Financial services rules: clearing and settlement and credit claims

MEPs have adopted updates to European law on two aspects of the “plumbing” of the financial system: the aim, on the one hand, is to reflect in law the increasingly interconnected operation of clearing and settlement systems, and, on the other hand, to create a level playing field for central banks in Europe regarding the rules on accepting credit claims (receivable assets resulting from bank loans) as collateral from commercial banks.

Clearing and settlement is the process by which, after trades are made in financial markets, ownership of the shares, financial instruments or other products is actually transferred to the buyer and the funds for the sale actually transferred to the seller.  The EU has been encouraging competition and choice between the systems involved. 

There are also increasing links between different systems, enabling more efficient operation, but the law needs to be updated to provide a framework for such interlinked operation, to make it clear, for example, how supervisory arrangements work in these cases, and where liabilities lie in case of insolvencies of some of the actors concerned.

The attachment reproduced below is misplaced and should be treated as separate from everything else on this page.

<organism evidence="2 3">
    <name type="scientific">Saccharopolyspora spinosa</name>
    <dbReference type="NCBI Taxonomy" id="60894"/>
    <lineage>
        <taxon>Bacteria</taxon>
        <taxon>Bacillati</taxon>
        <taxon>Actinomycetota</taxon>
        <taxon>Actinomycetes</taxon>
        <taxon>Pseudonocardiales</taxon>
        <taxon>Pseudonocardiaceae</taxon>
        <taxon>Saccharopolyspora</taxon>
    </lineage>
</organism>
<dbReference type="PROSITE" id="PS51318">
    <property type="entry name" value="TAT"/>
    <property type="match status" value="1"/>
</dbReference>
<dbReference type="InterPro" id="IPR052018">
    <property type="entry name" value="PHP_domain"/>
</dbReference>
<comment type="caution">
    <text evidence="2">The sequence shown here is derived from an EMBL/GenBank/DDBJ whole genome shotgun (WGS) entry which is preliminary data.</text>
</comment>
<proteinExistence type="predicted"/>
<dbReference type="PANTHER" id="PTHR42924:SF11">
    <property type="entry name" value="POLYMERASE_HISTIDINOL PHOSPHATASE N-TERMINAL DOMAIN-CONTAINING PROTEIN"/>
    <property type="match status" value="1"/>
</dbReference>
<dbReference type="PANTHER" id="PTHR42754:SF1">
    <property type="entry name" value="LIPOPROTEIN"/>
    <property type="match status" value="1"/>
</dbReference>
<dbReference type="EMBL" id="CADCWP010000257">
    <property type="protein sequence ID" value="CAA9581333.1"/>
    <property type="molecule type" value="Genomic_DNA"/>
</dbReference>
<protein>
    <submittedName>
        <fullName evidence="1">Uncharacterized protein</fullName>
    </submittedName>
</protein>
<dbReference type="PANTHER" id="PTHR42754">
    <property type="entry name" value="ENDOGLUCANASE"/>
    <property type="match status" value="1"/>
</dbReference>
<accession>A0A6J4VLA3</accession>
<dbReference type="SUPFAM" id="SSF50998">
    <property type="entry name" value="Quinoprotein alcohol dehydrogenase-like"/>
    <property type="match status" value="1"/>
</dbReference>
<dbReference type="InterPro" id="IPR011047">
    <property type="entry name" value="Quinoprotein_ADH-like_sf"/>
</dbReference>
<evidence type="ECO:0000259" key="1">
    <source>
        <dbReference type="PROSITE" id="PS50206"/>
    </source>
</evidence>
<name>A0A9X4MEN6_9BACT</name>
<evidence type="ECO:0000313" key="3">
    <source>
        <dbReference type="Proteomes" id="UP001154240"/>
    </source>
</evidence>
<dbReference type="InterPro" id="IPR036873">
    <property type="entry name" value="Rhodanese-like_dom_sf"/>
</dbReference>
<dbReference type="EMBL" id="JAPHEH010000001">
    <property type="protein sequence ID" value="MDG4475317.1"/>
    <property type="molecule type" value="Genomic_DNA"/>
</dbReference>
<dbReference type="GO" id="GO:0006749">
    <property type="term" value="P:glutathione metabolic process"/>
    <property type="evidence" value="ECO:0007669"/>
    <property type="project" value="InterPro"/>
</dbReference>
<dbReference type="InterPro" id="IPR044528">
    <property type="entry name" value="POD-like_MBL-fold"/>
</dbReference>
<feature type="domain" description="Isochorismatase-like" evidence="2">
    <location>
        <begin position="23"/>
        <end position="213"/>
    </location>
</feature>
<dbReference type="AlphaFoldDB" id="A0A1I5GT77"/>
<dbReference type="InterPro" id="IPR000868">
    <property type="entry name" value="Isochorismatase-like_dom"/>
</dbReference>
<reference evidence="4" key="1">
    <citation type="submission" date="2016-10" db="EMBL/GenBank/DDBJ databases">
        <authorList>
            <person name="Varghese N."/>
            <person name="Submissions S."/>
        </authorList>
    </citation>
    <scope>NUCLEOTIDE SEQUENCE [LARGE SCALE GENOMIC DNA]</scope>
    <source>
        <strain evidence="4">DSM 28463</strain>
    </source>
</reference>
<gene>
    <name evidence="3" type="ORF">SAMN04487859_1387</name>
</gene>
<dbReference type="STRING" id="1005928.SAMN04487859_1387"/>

MEPs adopted a number of amendments resulting from an informal agreement with the Council presidency, mostly aimed at improving definitions and clarifying the text.

Credit claims (i.e. the fact that a bank has a loan outstanding with an individual or company) have been able to be used as collateral for commercial banks in their arrangements with the ECB since 2007; some central banks already accepted them, but with differing rules applying. The directive seeks to harmonise the rules on their acceptanceMEPs adopted several changes, again in informal agreement with the Council, notably regarding exceptions for consumer loans and to small enterprises and regarding formal notification arrangements.

Given the informal agreement with the Council, these changes should now become law at this first-reading stage. The legislative resolution  was adopted with 538 votes in favour, 17 against and 28 abstentions.